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Houston coach Tom Herman has a good idea about player transfers

Here's a more player-friendly view, compared to the hard-line stance of many coaches.

Thomas B. Shea-USA TODAY Sports

The NCAA's transfer rules are some of its most unjust policies. The association forces its unpaid athletes to sit out a year after transferring, even if their circumstances change at their first schools, such as coaching changes. Schools can also block transfers to certain schools.

Georgia coach Kirby Smart was criticized for refusing to allow players to transfer to Miami and follow former coach Mark Richt.

Even the NCAA's most relaxed transfer rule -- the graduate transfer rule, which allows plays to avoid sitting out a year if they have already graduated from their previous school -- is under scrutiny. Duke basketball coach Mike Krzyzewski recently called for that rule to be abolished.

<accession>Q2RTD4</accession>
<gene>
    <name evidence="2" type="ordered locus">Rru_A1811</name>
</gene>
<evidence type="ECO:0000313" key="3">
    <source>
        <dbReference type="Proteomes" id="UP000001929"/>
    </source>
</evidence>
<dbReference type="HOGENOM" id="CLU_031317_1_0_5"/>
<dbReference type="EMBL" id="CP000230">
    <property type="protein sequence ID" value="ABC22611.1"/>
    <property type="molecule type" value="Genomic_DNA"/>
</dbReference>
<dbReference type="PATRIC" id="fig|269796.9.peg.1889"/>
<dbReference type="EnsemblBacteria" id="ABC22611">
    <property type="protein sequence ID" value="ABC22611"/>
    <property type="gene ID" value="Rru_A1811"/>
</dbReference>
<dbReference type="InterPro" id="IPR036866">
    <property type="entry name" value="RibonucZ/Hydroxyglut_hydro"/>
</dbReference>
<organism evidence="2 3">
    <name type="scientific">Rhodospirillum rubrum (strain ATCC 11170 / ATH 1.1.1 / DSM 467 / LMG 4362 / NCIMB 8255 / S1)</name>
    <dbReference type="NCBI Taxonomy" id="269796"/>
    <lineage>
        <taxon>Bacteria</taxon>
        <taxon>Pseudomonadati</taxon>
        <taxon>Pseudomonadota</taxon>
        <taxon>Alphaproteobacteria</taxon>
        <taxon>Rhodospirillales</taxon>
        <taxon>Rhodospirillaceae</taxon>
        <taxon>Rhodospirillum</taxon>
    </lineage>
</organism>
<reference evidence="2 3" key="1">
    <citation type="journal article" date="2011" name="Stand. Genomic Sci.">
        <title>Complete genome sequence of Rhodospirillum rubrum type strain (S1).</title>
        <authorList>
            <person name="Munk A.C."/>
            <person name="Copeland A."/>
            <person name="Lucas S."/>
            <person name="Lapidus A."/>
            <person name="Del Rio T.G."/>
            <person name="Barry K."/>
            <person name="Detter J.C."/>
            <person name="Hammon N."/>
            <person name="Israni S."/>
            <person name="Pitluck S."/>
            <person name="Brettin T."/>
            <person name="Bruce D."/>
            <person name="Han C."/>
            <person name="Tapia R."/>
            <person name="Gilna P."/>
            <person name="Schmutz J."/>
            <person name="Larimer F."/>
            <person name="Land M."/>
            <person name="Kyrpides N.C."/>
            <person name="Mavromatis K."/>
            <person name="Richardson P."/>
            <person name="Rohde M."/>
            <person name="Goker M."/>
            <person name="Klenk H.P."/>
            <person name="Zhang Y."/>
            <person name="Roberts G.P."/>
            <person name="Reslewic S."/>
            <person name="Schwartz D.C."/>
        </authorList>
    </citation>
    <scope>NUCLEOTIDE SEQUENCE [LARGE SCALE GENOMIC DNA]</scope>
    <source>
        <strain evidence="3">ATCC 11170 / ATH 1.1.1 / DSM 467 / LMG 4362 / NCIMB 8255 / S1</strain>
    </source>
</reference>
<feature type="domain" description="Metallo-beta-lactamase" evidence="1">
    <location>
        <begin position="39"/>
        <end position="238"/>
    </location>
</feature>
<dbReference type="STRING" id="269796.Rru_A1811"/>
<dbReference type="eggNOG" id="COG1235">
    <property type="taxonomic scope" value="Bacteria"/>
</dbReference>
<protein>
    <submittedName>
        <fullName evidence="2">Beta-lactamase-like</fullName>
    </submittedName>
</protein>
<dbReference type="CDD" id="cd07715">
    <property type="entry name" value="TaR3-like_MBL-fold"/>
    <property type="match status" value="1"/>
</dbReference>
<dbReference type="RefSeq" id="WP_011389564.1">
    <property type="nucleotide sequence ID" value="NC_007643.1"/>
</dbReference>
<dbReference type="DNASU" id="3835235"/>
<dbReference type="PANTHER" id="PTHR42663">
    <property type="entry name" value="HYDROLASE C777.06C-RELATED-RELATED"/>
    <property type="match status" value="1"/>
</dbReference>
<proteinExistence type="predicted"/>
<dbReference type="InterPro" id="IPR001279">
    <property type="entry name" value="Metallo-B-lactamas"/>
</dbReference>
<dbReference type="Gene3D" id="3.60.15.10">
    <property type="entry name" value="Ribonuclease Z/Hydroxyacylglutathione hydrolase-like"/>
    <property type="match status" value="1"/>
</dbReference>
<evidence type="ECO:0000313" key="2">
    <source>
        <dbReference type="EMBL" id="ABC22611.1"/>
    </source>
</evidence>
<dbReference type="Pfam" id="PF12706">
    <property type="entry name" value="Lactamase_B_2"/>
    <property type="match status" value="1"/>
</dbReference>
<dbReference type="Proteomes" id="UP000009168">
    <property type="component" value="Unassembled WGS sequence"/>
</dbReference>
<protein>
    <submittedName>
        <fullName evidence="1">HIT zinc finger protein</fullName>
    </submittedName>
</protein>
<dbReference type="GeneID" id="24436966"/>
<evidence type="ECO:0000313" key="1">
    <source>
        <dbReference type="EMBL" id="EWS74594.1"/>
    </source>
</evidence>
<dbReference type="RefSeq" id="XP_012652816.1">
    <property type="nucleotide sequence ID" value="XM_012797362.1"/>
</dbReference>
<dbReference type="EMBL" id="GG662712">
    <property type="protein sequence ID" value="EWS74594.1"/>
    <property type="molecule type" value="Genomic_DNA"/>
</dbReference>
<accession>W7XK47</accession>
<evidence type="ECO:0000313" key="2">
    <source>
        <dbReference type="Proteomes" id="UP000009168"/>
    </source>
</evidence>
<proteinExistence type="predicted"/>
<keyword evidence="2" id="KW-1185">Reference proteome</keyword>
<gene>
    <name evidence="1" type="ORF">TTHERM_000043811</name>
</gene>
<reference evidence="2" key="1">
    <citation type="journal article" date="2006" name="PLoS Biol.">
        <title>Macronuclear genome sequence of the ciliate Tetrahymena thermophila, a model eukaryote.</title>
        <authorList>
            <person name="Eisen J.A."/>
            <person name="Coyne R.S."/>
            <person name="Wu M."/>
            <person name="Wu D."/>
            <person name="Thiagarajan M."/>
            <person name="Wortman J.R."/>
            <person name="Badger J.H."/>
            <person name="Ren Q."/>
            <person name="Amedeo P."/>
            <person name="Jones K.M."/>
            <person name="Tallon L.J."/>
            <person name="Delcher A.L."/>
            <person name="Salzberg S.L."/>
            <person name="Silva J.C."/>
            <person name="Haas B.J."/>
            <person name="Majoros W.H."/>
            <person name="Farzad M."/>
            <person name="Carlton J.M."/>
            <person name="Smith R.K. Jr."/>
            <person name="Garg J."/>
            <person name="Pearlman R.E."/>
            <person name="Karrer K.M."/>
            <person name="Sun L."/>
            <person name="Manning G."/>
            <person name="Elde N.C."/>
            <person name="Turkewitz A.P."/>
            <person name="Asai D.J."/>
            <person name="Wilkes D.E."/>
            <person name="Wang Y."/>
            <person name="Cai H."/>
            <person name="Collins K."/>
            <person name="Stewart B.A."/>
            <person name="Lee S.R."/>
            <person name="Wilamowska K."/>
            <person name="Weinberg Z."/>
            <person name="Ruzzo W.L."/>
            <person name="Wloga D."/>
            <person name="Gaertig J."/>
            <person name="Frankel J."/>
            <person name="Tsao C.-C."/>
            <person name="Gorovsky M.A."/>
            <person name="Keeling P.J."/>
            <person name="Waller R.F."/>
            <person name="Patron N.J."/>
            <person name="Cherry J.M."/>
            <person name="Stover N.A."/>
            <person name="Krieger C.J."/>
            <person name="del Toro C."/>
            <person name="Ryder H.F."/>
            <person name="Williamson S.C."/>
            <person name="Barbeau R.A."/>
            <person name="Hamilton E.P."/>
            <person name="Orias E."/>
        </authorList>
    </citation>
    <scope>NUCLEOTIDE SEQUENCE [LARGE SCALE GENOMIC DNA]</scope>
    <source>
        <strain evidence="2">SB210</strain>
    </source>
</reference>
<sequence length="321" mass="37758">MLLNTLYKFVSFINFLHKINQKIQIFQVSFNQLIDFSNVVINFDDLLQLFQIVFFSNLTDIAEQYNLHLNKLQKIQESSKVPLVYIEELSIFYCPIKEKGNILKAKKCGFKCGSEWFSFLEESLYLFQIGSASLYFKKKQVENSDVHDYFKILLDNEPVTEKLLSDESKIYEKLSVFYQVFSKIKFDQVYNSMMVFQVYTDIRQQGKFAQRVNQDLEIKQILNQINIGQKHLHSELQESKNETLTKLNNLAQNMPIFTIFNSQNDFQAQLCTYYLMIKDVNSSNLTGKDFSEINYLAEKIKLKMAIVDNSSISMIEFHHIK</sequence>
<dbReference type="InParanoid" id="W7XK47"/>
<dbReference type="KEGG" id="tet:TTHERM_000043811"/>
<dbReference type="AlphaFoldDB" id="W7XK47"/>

But at least one coach has a refreshing view on transfers. Houston coach Tom Herman said on the Paul Finebaum Show that he likes the grad transfer rule, and also favors allowing athletes to transfer without sitting out a year in the case of a coaching change.

I think that, as much as we want the exterior to look like a young man is going to pick a school based on the school and the school alone and it have nothing to do with the people, I think that's living with our head in the sand a little bit. I think that the current transfer standards are okay where they're at. If you're asking my opinion how could they be changed or benefit the student-athlete if there is a coaching change a student-athlete should be able to leave on his own accord and be eligible immediately.

Herman is not entirely progressive on transfers. He still said he prefers a "cooling-off period" of one year for transfers who just aren't happy at their current school. Since athletes are unpaid and without technical employment contracts, the one-year non-compete has been criticized by players' rights activists.

However, Herman's position gets to the heart of why transfer hard-liners' positions aren't based in reality.